“Afghanistan is one of the principal regions of instability that will have a dramatic impact on regional and global security in the next five years at least. There are many signs of instability in this country as well as in Central Asia and some parts of Pakistan. I think the main threat today comes not from the Taliban proper but from the penetration of ISIS activists into the Taliban movement and into Afghanistan itself. There is a threat of the radicalization of the Taliban under the influence of ISIS.
“As for direct talks between the Afghan government and the Taliban, I’ve been hearing about this since 2006. It was Richard Holbrooke who first suggested it. But the process still remains stalled. So, there is plenty of unpredictability and the danger of escalation of violence and terrorist activities remains.”
— Is there a chance that the surge of unpredictability in the region might convince U.S. President Barack Obama to positively engage Russia to deal with ISIS in Afghanistan?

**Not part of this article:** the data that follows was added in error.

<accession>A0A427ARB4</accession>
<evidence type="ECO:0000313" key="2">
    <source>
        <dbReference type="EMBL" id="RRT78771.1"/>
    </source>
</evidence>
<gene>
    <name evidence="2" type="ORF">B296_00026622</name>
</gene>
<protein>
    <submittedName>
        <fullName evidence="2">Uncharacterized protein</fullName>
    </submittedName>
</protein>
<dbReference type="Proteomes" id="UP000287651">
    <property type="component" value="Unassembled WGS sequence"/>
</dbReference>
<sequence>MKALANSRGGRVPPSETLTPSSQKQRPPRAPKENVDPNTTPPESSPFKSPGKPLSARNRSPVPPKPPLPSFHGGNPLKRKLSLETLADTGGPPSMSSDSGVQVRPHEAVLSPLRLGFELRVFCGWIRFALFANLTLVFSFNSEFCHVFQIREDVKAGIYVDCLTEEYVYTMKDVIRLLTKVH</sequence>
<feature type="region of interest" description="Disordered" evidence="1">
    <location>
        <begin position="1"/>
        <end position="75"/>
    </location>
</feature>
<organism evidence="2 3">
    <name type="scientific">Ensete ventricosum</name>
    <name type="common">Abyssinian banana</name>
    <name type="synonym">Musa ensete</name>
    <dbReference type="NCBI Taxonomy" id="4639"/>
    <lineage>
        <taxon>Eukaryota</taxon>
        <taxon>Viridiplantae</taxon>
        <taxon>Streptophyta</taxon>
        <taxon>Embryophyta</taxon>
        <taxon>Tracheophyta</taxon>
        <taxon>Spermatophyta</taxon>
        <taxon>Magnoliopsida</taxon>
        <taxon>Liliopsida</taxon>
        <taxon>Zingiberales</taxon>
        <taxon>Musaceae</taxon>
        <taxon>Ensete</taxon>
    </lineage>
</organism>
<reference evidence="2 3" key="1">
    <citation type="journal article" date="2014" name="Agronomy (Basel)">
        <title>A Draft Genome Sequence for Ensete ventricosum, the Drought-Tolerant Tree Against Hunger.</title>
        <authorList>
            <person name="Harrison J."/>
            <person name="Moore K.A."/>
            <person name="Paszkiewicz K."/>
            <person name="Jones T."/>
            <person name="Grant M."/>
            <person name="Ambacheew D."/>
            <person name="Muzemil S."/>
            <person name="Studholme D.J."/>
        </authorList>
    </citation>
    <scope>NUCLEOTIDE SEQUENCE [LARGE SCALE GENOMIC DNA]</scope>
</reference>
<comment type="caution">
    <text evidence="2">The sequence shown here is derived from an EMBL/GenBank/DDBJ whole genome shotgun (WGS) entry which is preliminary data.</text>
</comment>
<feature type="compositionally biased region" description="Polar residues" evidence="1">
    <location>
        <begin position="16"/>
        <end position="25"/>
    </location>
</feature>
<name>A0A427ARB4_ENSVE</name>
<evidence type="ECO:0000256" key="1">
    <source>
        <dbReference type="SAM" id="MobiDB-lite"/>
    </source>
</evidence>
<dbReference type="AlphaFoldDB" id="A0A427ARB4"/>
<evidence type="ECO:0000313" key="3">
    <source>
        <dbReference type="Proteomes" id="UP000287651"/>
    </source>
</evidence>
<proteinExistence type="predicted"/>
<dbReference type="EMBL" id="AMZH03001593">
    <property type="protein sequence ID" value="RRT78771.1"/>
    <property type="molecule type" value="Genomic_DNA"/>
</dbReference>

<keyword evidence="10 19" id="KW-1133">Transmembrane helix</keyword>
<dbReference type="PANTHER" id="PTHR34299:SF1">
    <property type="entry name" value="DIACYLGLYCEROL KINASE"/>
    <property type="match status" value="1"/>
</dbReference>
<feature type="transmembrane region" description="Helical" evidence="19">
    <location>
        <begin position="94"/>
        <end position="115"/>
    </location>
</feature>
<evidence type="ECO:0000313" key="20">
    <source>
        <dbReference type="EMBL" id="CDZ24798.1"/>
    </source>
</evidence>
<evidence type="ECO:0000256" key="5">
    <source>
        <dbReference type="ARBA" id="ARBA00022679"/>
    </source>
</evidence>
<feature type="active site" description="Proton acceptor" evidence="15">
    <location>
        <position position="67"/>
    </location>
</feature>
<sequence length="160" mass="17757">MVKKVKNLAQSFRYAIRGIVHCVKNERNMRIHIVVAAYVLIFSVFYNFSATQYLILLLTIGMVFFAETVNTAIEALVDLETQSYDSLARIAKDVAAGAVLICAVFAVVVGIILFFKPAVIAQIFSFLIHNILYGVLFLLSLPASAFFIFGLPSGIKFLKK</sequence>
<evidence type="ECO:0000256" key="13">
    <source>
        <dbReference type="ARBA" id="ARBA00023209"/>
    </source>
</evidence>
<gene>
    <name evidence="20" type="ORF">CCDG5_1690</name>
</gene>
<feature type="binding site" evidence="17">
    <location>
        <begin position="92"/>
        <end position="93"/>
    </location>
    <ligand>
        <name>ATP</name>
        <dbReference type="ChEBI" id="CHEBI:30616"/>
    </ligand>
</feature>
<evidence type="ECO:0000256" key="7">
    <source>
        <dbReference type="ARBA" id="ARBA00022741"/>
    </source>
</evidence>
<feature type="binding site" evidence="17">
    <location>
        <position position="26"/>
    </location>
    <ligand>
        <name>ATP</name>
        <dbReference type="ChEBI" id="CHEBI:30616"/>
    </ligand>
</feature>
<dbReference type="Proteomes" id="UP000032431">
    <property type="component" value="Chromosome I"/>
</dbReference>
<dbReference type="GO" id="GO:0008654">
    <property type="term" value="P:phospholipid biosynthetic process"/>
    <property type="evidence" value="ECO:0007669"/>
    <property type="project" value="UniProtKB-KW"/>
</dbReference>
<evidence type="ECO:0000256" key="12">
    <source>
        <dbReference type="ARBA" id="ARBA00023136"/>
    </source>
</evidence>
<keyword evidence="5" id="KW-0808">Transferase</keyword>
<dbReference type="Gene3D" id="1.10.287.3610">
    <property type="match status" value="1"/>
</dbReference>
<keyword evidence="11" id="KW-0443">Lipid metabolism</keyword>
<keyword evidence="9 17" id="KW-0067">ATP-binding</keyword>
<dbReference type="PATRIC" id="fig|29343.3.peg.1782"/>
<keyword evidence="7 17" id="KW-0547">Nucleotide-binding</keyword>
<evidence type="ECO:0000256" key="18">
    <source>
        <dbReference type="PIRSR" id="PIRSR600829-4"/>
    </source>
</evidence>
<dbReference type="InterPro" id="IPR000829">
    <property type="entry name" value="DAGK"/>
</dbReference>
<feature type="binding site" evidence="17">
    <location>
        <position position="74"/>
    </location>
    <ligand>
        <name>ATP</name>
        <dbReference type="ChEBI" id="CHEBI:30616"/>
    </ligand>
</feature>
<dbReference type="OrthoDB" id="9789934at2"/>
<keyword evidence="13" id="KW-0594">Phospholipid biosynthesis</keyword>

“Our American partners demonstrate a very low level of interest in such cooperation. They seem to be keen on distancing themselves from Afghanistan. The U.S. has signed a treaty with Afghanistan committing itself to providing security, and they will do something in this respect, but I do not see any prospects of U.S.-Russia cooperation in the region.”
In any case, the split within the Taliban triggers off the process of its re-formatting, with the moderates offered a chance to be incorporated into the Afghan political mainstream. Should this happen, it would strengthen Afghan statehood and improve governance, restoring stability to this war-torn land. Despite clashing strategic interests and conflicting “pivots to Asia” by Russia and the U.S., it could be the chance for them to find grounds for mutually beneficial interaction.